How To Strengthen a Business Relationship

Persuade book

Turning an acquaintance into a business associate is hard. Making them a friend is even harder. There are an endless number of reasons why people fail to connect. And just like a marriage can break down, so too can the relationship between colleagues at work and, of course, between a client and a supplier. But how do you prevent it from happening? 

Well, we tend to like those people who disclose intimate secrets more than those who don't. It's a trust thing. After all, if someone's open enough about their penchant for cross-dressing, surely they wouldn't lie about their business plans? However, when someone you've only just met starts pouring out their heart to you, it's a different story. Rather than lend a sympathetic ear, you're more likely to want to change seats on the train or join another supermarket checkout queue. I mean, you only went out for a pint of milk, right?

However, it's also true that people disclose more to those they like. And people tend to prefer those to whom they have made personal disclosures. So again, stick with it. The trick seems to be not to disclose too much, too soon, or too often. 

Take Internet dating. 

Research suggests that the way Internet daters reveal information about themselves provides clues to developing good relationships. Apparently, self-disclosure in terms of earnest conversations about your deepest hopes and fears is to be avoided. So no initial chat about global warming, quantitative easing, or social unrest. Stick to your favorite music, food, and books and a relationship will be formed more quickly.

A study by Gibbs, Ellison, and Heino concluded that successful online daters tended to use large amounts of positive self-disclosure, along with openness about their intent -- the very opposite of many people's actual practice in online dating.

The idea that self-disclosure is important in relationships is no big surprise. But while it may be easy to understand in principle, the complexity of the process means it's much harder to do in practice. Generally speaking, it seems best to be open about yourself and honest and clear about your intentions. So don't be afraid to give of yourself if you want to build a good relationship with someone. But remember that the art of self-disclosure is about giving information to others in the right way and at the right time.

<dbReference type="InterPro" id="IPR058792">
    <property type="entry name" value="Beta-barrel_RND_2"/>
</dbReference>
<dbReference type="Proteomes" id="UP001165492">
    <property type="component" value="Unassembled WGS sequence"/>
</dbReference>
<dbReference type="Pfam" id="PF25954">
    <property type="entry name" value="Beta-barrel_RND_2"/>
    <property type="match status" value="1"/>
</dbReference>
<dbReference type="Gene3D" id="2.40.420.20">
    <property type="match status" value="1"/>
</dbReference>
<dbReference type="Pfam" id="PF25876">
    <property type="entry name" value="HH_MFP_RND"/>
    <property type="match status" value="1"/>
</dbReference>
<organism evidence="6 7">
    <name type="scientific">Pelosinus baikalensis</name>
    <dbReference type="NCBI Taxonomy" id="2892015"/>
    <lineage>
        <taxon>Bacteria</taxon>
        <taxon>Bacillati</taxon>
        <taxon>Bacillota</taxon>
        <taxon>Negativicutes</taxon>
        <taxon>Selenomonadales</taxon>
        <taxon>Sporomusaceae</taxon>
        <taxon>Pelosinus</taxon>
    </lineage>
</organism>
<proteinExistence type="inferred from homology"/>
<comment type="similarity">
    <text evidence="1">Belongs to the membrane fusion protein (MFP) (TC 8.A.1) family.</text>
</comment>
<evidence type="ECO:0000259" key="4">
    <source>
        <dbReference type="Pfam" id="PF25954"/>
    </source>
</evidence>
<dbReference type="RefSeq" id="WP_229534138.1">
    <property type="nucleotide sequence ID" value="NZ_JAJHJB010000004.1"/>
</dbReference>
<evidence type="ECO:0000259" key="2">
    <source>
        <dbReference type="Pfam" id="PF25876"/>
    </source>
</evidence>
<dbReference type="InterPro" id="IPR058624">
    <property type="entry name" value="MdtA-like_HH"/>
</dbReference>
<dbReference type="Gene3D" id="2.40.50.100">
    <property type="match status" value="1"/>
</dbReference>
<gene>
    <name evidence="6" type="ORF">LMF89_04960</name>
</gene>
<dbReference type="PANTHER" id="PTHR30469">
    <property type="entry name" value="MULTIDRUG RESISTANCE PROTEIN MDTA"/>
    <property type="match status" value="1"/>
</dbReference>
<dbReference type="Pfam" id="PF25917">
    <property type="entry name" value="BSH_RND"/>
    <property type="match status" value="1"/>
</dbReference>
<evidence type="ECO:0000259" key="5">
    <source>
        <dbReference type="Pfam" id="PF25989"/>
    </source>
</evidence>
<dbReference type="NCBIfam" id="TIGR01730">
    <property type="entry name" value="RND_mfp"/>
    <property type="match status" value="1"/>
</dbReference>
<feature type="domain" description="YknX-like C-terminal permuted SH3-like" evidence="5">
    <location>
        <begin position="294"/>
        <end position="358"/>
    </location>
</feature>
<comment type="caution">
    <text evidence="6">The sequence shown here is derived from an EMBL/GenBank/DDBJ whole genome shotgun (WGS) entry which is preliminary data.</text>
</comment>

But just how "familiar" should you be? Does familiarity breed liking or contempt? 

Imagine you were put in a house for a week with people you didn't know. Not a group of outrageous show-offs but ordinary people from all walks of life. A real cross-section with nobody weirder than perhaps a man with an unhealthy interest in steam trains who insists on sleeping with the lights on. How do you think you would get on with your housemates (A bit like an office environment really where people from all walks of life are thrown together and expected to get on.)

Psychologists have long since assumed that familiarity actually breeds liking rather than contempt. The theory goes that the more people are exposed to each other, the more they discover the things they have in common, and the more they like each other.

But a recent study by Michael Norton of Harvard Business School turned this theory on its head. His work concluded that the more you get to know someone, the more you discover the dissimilarities between you and the less you like them. 

Think courtship, marriage, divorce. 
Or best friends, holiday, nightmare.

When we meet someone for the first time we look for similarities, and we typically find them. It may be a mutual interest in a sport, foreign travel, the arts, or stodgy desserts. Okay, so maybe that last one isn't a basis for a long-lasting relationship but it works for some. Unfortunately, after a while -- say 250 servings -- the assumption that this person is not only like us, but also likes us, starts to fade. And when this awful truth dawns, we like them less and begin to resent them eating so much of our cake. 

So who's right? Well, in the studies where people interacted face to face, the more they interacted, the more they liked each other. Whereas in Norton's studies based solely on people's views on other people's preferences, the degree of liking was less. And perhaps, more crucially, whether familiarity leads to liking or contempt seems to depend on our motivation. So, is it in your interests to get to know work colleagues really well and generate liking or should you keep your distance? 

Well, as is often the case with these conclusions it all comes down to balance. If you hang around with people for long enough, you'll eventually generate some mutual respect and discover common interests, even if they're not your type. 

So get close, but not too close.

Philip Heskethis a multiple award-winning professional speaker on the psychology of persuasion and influence. He helps people improve their relationships and increase their sales. This excerpt comes from his new book Persuade: Using the Seven Drivers of Motivation to Master Influence and Persuasion, now available.